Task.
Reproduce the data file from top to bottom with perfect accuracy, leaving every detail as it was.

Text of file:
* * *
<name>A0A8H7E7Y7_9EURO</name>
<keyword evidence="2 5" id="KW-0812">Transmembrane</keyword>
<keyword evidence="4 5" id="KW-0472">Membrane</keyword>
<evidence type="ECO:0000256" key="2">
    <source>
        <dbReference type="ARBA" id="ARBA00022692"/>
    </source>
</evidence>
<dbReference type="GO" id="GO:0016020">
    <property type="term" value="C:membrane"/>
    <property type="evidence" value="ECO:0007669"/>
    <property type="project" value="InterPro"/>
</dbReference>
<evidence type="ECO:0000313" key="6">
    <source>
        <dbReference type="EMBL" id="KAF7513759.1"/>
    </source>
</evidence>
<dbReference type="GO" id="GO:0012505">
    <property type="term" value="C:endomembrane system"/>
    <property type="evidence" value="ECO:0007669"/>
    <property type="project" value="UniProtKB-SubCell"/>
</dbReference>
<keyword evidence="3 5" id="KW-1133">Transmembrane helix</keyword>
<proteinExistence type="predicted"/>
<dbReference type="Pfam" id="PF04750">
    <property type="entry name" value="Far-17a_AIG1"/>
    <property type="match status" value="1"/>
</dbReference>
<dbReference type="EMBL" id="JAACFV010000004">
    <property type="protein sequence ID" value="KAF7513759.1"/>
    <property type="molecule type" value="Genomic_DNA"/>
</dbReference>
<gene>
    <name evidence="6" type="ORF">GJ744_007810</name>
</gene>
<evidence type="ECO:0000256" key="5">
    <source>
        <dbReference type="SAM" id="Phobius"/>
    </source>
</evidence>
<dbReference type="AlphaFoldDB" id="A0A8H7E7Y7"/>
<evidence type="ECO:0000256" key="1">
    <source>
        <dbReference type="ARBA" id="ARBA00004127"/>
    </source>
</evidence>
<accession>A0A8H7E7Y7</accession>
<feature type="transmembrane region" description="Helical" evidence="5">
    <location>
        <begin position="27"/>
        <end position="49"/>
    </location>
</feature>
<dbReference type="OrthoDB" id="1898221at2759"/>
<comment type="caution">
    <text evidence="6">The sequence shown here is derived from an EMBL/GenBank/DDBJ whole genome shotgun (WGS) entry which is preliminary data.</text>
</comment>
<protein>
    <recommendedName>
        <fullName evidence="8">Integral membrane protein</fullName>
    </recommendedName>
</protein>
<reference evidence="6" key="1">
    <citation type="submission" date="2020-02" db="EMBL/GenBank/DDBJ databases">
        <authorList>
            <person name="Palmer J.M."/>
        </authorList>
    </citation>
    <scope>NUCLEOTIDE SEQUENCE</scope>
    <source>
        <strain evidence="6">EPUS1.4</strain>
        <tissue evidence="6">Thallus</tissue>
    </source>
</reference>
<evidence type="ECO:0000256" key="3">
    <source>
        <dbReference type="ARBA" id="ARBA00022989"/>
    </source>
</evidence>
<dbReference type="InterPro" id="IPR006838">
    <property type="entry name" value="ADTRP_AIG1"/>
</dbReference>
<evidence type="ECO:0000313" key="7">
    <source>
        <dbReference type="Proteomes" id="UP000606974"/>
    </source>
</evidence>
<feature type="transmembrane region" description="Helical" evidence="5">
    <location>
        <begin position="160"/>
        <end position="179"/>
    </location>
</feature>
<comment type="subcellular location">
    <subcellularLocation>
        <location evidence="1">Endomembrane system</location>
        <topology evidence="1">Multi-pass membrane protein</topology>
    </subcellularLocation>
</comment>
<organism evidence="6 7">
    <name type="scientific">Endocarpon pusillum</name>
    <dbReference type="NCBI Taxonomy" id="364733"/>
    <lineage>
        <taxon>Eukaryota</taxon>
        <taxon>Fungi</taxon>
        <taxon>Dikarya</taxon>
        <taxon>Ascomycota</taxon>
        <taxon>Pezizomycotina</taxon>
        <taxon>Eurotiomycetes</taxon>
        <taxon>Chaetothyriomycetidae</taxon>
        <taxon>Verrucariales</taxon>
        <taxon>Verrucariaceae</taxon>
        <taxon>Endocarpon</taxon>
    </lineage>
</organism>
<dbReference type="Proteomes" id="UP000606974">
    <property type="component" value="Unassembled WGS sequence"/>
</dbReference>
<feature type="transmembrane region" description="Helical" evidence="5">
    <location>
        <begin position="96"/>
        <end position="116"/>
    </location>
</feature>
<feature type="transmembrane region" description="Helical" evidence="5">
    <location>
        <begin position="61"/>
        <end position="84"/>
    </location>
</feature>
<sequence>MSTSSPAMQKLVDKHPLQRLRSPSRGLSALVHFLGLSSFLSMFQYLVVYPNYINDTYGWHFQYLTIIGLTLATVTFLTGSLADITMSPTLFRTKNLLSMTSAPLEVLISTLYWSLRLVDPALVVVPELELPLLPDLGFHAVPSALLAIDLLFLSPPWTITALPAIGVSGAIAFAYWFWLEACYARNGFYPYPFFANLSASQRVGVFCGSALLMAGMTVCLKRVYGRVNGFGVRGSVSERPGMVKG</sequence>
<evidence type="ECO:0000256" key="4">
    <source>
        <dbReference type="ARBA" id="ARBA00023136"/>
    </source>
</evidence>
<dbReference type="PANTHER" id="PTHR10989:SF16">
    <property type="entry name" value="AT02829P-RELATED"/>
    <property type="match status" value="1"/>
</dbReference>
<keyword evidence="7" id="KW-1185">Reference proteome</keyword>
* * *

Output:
<name>A0A8H7E7Y7_9EURO</name>
<keyword evidence="2 5" id="KW-0812">Transmembrane</keyword>
<keyword evidence="4 5" id="KW-0472">Membrane</keyword>
<evidence type="ECO:0000256" key="2">
    <source>
        <dbReference type="ARBA" id="ARBA00022692"/>
    </source>
</evidence>
<dbReference type="GO" id="GO:0016020">
    <property type="term" value="C:membrane"/>
    <property type="evidence" value="ECO:0007669"/>
    <property type="project" value="InterPro"/>
</dbReference>
<evidence type="ECO:0000313" key="6">
    <source>
        <dbReference type="EMBL" id="KAF7513759.1"/>
    </source>
</evidence>
<dbReference type="GO" id="GO:0012505">
    <property type="term" value="C:endomembrane system"/>
    <property type="evidence" value="ECO:0007669"/>
    <property type="project" value="UniProtKB-SubCell"/>
</dbReference>
<keyword evidence="3 5" id="KW-1133">Transmembrane helix</keyword>
<proteinExistence type="predicted"/>
<dbReference type="Pfam" id="PF04750">
    <property type="entry name" value="Far-17a_AIG1"/>
    <property type="match status" value="1"/>
</dbReference>
<dbReference type="EMBL" id="JAACFV010000004">
    <property type="protein sequence ID" value="KAF7513759.1"/>
    <property type="molecule type" value="Genomic_DNA"/>
</dbReference>
<gene>
    <name evidence="6" type="ORF">GJ744_007810</name>
</gene>
<evidence type="ECO:0000256" key="5">
    <source>
        <dbReference type="SAM" id="Phobius"/>
    </source>
</evidence>
<dbReference type="AlphaFoldDB" id="A0A8H7E7Y7"/>
<evidence type="ECO:0000256" key="1">
    <source>
        <dbReference type="ARBA" id="ARBA00004127"/>
    </source>
</evidence>
<accession>A0A8H7E7Y7</accession>
<feature type="transmembrane region" description="Helical" evidence="5">
    <location>
        <begin position="27"/>
        <end position="49"/>
    </location>
</feature>
<dbReference type="OrthoDB" id="1898221at2759"/>
<comment type="caution">
    <text evidence="6">The sequence shown here is derived from an EMBL/GenBank/DDBJ whole genome shotgun (WGS) entry which is preliminary data.</text>
</comment>
<protein>
    <recommendedName>
        <fullName evidence="8">Integral membrane protein</fullName>
    </recommendedName>
</protein>
<reference evidence="6" key="1">
    <citation type="submission" date="2020-02" db="EMBL/GenBank/DDBJ databases">
        <authorList>
            <person name="Palmer J.M."/>
        </authorList>
    </citation>
    <scope>NUCLEOTIDE SEQUENCE</scope>
    <source>
        <strain evidence="6">EPUS1.4</strain>
        <tissue evidence="6">Thallus</tissue>
    </source>
</reference>
<evidence type="ECO:0000256" key="3">
    <source>
        <dbReference type="ARBA" id="ARBA00022989"/>
    </source>
</evidence>
<dbReference type="InterPro" id="IPR006838">
    <property type="entry name" value="ADTRP_AIG1"/>
</dbReference>
<evidence type="ECO:0000313" key="7">
    <source>
        <dbReference type="Proteomes" id="UP000606974"/>
    </source>
</evidence>
<feature type="transmembrane region" description="Helical" evidence="5">
    <location>
        <begin position="160"/>
        <end position="179"/>
    </location>
</feature>
<comment type="subcellular location">
    <subcellularLocation>
        <location evidence="1">Endomembrane system</location>
        <topology evidence="1">Multi-pass membrane protein</topology>
    </subcellularLocation>
</comment>
<organism evidence="6 7">
    <name type="scientific">Endocarpon pusillum</name>
    <dbReference type="NCBI Taxonomy" id="364733"/>
    <lineage>
        <taxon>Eukaryota</taxon>
        <taxon>Fungi</taxon>
        <taxon>Dikarya</taxon>
        <taxon>Ascomycota</taxon>
        <taxon>Pezizomycotina</taxon>
        <taxon>Eurotiomycetes</taxon>
        <taxon>Chaetothyriomycetidae</taxon>
        <taxon>Verrucariales</taxon>
        <taxon>Verrucariaceae</taxon>
        <taxon>Endocarpon</taxon>
    </lineage>
</organism>
<dbReference type="Proteomes" id="UP000606974">
    <property type="component" value="Unassembled WGS sequence"/>
</dbReference>
<feature type="transmembrane region" description="Helical" evidence="5">
    <location>
        <begin position="96"/>
        <end position="116"/>
    </location>
</feature>
<feature type="transmembrane region" description="Helical" evidence="5">
    <location>
        <begin position="61"/>
        <end position="84"/>
    </location>
</feature>
<sequence>MSTSSPAMQKLVDKHPLQRLRSPSRGLSALVHFLGLSSFLSMFQYLVVYPNYINDTYGWHFQYLTIIGLTLATVTFLTGSLADITMSPTLFRTKNLLSMTSAPLEVLISTLYWSLRLVDPALVVVPELELPLLPDLGFHAVPSALLAIDLLFLSPPWTITALPAIGVSGAIAFAYWFWLEACYARNGFYPYPFFANLSASQRVGVFCGSALLMAGMTVCLKRVYGRVNGFGVRGSVSERPGMVKG</sequence>
<evidence type="ECO:0000256" key="4">
    <source>
        <dbReference type="ARBA" id="ARBA00023136"/>
    </source>
</evidence>
<dbReference type="PANTHER" id="PTHR10989:SF16">
    <property type="entry name" value="AT02829P-RELATED"/>
    <property type="match status" value="1"/>
</dbReference>
<keyword evidence="7" id="KW-1185">Reference proteome</keyword>